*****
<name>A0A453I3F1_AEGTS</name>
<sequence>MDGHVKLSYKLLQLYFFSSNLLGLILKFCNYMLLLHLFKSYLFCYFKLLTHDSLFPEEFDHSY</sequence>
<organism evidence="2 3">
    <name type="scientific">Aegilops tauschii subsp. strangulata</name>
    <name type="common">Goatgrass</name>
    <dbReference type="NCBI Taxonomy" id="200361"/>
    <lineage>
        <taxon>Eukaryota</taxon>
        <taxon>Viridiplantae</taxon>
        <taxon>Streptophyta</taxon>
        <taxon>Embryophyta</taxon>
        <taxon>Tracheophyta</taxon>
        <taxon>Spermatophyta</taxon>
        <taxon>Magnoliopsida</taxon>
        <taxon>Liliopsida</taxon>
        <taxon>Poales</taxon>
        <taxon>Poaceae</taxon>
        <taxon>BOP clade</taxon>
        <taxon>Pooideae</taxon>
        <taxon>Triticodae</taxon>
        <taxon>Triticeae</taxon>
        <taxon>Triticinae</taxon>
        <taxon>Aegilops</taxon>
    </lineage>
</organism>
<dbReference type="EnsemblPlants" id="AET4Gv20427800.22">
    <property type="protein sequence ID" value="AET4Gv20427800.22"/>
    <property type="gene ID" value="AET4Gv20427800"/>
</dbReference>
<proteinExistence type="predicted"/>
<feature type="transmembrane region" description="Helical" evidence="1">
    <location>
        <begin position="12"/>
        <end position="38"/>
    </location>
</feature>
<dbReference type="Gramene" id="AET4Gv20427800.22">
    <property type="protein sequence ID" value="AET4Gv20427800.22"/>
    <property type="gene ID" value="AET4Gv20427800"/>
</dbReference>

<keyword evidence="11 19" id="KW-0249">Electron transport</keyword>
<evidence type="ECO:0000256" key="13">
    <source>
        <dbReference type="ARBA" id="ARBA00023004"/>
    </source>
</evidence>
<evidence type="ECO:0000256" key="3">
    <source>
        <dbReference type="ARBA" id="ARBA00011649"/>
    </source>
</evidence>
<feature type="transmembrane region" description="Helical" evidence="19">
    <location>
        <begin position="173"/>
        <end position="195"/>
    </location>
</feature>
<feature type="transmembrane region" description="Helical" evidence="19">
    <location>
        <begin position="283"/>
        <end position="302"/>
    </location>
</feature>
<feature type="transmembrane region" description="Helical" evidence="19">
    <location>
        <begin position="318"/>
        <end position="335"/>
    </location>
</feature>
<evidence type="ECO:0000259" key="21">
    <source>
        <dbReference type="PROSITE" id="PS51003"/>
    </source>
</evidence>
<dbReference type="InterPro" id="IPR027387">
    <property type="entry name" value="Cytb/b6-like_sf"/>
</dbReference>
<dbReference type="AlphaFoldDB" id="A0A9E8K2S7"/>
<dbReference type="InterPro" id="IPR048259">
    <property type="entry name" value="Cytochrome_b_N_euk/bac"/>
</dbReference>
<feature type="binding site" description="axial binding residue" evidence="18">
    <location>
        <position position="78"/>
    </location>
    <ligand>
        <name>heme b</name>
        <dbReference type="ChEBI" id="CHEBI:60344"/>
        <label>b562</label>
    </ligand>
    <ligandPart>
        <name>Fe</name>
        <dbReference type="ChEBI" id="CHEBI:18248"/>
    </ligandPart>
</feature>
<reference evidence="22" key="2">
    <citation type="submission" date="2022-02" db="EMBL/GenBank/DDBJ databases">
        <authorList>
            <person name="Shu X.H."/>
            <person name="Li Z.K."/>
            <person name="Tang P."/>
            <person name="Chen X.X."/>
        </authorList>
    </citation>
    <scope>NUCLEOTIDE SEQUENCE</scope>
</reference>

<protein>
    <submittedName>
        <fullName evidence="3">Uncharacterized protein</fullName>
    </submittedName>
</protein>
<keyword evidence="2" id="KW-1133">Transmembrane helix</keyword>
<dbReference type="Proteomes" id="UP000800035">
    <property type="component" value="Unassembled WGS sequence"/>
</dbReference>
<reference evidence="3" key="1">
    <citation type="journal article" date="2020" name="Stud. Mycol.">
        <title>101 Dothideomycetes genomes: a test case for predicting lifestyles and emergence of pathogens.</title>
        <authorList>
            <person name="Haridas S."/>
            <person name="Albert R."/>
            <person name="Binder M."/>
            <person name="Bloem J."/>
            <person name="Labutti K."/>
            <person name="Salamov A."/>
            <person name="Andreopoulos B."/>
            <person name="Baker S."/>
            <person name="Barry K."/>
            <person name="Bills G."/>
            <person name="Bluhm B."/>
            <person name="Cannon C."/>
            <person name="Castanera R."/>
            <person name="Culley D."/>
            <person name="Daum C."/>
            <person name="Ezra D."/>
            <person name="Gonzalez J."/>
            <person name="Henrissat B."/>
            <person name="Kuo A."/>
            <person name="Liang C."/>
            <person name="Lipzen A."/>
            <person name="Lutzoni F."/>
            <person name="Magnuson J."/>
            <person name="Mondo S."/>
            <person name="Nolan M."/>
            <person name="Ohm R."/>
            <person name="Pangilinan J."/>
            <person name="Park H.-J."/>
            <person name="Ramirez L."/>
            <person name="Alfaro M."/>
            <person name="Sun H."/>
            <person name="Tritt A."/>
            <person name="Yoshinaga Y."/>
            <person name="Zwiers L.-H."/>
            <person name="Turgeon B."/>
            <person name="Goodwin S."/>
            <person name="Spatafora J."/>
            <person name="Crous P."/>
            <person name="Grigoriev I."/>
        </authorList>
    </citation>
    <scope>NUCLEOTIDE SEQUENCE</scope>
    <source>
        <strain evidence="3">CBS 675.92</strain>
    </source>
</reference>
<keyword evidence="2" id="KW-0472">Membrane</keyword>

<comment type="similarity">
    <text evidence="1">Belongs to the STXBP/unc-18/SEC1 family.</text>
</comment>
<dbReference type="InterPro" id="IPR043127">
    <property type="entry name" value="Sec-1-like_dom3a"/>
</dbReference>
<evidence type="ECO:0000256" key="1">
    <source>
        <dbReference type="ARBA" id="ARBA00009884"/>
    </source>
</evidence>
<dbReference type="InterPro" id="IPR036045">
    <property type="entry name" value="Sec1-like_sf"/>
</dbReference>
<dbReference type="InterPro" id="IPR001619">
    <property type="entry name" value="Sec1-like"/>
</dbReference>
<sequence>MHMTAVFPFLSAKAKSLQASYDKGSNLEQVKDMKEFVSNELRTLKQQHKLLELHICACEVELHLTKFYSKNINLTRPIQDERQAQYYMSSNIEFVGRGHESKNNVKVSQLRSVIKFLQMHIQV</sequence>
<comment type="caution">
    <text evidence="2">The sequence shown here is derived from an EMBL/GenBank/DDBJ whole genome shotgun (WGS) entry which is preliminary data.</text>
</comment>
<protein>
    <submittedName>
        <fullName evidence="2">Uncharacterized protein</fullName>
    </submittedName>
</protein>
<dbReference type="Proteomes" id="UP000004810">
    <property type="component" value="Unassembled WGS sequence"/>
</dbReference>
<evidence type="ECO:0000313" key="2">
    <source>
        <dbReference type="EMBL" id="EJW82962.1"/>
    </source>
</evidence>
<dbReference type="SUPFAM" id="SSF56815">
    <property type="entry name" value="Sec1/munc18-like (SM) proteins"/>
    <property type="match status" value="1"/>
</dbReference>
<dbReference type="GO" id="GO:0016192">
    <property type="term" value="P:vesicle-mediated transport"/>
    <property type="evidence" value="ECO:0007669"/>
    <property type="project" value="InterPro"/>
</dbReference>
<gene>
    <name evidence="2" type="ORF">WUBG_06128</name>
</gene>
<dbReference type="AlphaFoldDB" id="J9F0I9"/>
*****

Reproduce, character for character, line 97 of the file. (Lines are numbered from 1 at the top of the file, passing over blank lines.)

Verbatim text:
    <citation type="submission" date="2022-02" db="EMBL/GenBank/DDBJ databases">